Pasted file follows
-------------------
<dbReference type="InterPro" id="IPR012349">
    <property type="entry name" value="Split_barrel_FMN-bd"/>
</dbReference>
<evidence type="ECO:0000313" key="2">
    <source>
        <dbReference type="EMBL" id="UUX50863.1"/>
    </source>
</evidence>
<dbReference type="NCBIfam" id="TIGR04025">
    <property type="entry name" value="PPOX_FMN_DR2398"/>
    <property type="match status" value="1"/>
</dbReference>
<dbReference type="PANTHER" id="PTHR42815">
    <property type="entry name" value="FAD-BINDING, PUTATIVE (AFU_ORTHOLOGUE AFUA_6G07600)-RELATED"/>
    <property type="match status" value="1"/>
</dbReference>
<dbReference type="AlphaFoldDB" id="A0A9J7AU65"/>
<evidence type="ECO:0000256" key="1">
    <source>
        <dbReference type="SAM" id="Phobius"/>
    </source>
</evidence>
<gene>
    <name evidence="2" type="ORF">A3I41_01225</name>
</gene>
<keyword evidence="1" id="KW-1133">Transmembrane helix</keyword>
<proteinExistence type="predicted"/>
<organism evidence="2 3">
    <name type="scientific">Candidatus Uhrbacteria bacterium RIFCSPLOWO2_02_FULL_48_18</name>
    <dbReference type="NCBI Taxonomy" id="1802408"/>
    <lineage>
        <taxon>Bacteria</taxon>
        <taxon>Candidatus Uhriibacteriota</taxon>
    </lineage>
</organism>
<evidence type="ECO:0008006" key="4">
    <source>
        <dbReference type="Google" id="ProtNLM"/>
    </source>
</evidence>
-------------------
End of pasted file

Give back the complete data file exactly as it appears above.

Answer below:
<dbReference type="InterPro" id="IPR012349">
    <property type="entry name" value="Split_barrel_FMN-bd"/>
</dbReference>
<evidence type="ECO:0000313" key="2">
    <source>
        <dbReference type="EMBL" id="UUX50863.1"/>
    </source>
</evidence>
<dbReference type="NCBIfam" id="TIGR04025">
    <property type="entry name" value="PPOX_FMN_DR2398"/>
    <property type="match status" value="1"/>
</dbReference>
<dbReference type="PANTHER" id="PTHR42815">
    <property type="entry name" value="FAD-BINDING, PUTATIVE (AFU_ORTHOLOGUE AFUA_6G07600)-RELATED"/>
    <property type="match status" value="1"/>
</dbReference>
<dbReference type="AlphaFoldDB" id="A0A9J7AU65"/>
<evidence type="ECO:0000256" key="1">
    <source>
        <dbReference type="SAM" id="Phobius"/>
    </source>
</evidence>
<gene>
    <name evidence="2" type="ORF">A3I41_01225</name>
</gene>
<keyword evidence="1" id="KW-1133">Transmembrane helix</keyword>
<proteinExistence type="predicted"/>
<organism evidence="2 3">
    <name type="scientific">Candidatus Uhrbacteria bacterium RIFCSPLOWO2_02_FULL_48_18</name>
    <dbReference type="NCBI Taxonomy" id="1802408"/>
    <lineage>
        <taxon>Bacteria</taxon>
        <taxon>Candidatus Uhriibacteriota</taxon>
    </lineage>
</organism>
<evidence type="ECO:0008006" key="4">
    <source>
        <dbReference type="Google" id="ProtNLM"/>
    </source>
</evidence>